This is a family run pharmacy located close to the centre of town. The pharmacy sells over-the-counter medicines and dispenses NHS and private prescriptions. The pharmacy offers advice on the management of minor illnesses and long-term conditions. It also supplies medicines in multi-compartmental compliance packs to people living in their own homes.
- 1.2 - The safety and quality of pharmacy services are regularly reviewed and monitored
Why this is notable practice
Pharmacy team members act openly and honestly by sharing information when mistakes happen. And they engage fully in shared learning processes to help reduce identified risks.
How the pharmacy did this
The pharmacy supported student placements from a local university. This also provided pharmacy team members with the opportunity to test their own understanding of SOPs. For example, a pharmacy team member would show the student how a task was completed. The student then read the SOP and they were asked to identify if what they were shown reflected the contents of the SOP. The team identified this as a good learning tool and it provided the opportunity for feedback and shared learning. The pharmacy technician had additional responsibilities to support her role within the team. For example, completing controlled drug (CD) balance checks.
Pharmacy team members took ownership of their mistakes by engaging in feedback at the time they occurred and completing near-miss records. Entries in the near-miss record included identification of contributory factors and actions taken to reduce risk. For example, ‘take extra care with controlled drug (CD) prescriptions when busy’. Reporting rates were consistent, they rose when pharmacy students and pre-registration pharmacists commenced placements at the pharmacy, as expected. Pharmacy team members discussed how self-reporting and correction of their mistakes assisted their learning. The SI reviewed near misses monthly and provided the team with safety reports. The reports included trend analysis of the types of mistakes taking place. The team engaged in reviews and contributed ideas to manage identified risks. For example, the team had separated gabapentin 300mg capsules from other strengths of gabapentin to reduce the risk of picking error. And pharmacy team members ticked information on the medicine box prior to taking ownership of their work and passing it on for the final accuracy check.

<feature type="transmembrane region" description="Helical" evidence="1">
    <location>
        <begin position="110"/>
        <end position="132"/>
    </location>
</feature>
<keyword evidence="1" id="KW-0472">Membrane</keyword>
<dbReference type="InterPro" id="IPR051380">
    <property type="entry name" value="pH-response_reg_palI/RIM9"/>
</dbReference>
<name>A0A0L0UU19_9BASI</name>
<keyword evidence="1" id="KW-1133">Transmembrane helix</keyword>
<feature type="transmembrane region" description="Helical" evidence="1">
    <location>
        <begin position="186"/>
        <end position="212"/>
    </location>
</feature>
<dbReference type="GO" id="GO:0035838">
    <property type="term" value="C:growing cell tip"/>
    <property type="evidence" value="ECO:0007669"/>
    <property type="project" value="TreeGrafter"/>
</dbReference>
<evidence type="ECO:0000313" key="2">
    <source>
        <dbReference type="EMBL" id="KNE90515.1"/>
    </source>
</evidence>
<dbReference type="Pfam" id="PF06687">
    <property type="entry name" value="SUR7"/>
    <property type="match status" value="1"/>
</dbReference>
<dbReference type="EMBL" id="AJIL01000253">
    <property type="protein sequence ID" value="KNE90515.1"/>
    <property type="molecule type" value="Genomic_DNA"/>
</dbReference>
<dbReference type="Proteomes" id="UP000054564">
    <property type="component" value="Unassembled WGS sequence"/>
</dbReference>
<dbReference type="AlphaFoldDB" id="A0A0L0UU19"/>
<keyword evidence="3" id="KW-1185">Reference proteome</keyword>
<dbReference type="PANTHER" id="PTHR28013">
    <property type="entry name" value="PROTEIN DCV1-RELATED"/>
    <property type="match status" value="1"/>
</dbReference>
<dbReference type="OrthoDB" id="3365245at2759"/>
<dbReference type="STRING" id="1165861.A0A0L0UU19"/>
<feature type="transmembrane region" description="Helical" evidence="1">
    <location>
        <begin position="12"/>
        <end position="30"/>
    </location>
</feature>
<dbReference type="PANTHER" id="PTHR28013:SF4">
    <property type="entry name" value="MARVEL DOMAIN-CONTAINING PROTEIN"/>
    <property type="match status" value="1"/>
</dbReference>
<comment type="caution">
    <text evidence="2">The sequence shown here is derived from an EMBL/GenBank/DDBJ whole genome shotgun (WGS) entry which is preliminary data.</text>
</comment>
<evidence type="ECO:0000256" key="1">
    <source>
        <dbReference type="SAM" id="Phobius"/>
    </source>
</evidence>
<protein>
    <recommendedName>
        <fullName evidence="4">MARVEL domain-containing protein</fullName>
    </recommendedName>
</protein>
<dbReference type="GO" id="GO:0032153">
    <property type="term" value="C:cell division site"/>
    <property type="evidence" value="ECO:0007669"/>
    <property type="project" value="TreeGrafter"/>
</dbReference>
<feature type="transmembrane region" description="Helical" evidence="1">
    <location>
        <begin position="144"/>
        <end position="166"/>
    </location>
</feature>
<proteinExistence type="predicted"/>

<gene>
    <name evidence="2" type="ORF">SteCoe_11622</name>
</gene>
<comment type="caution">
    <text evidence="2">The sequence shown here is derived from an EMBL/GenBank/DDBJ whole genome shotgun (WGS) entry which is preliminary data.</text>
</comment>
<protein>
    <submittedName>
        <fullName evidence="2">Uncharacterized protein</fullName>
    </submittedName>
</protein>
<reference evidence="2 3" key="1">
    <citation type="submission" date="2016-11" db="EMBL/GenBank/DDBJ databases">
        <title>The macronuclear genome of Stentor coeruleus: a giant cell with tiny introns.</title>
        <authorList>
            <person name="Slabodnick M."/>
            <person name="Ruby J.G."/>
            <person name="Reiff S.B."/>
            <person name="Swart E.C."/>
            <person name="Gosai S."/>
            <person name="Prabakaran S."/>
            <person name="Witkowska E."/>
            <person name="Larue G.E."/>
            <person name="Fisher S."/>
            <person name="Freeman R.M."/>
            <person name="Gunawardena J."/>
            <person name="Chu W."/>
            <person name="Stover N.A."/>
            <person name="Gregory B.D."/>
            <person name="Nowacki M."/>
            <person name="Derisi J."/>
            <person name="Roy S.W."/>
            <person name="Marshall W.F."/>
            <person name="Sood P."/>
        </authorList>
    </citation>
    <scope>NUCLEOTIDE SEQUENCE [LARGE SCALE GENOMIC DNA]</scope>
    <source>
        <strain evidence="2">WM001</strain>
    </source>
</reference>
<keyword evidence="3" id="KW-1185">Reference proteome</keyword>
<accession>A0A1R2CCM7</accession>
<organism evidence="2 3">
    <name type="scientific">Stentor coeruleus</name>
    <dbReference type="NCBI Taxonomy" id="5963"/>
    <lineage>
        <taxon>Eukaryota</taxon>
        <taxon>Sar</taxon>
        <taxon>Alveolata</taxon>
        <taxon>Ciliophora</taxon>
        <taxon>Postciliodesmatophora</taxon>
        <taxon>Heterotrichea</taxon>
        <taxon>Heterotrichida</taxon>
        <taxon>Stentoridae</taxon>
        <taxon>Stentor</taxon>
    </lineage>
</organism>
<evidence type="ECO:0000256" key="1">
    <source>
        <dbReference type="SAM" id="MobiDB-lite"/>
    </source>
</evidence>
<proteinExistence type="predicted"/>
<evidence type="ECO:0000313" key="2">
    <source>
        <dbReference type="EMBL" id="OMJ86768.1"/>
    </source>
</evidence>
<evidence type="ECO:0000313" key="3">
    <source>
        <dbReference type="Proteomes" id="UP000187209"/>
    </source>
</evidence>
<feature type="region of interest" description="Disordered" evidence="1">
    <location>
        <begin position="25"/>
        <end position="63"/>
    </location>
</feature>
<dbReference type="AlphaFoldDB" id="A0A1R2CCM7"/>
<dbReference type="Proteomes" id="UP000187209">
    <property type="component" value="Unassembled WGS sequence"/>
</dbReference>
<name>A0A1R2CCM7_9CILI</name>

The pharmacy had an incident reporting procedure in place. The RP, who was the SI, provided evidence of incident reporting. Reports included a reflection of the error, a route cause analysis, learning points and actions. The pharmacy had implemented actions following reported errors. For example, it had established additional checks when a person started on methadone. And it had shared learning and improvement actions with the substance misuse provider following an incident.
What difference this made to patients
The pharmacy promotes continual learning and reflection amongst its team to help drive up patient safety standards. And it shares learning from incidents with other healthcare organisations. This provides both the pharmacy and other healthcare organisations with oppurtunities to improve the safety of the services they provide to people.
We have identified the standards most likely and least likely to be met in inspections, and highlighted examples of notable practice for each of these standards; to help everyone learn from others and to support continuous improvement: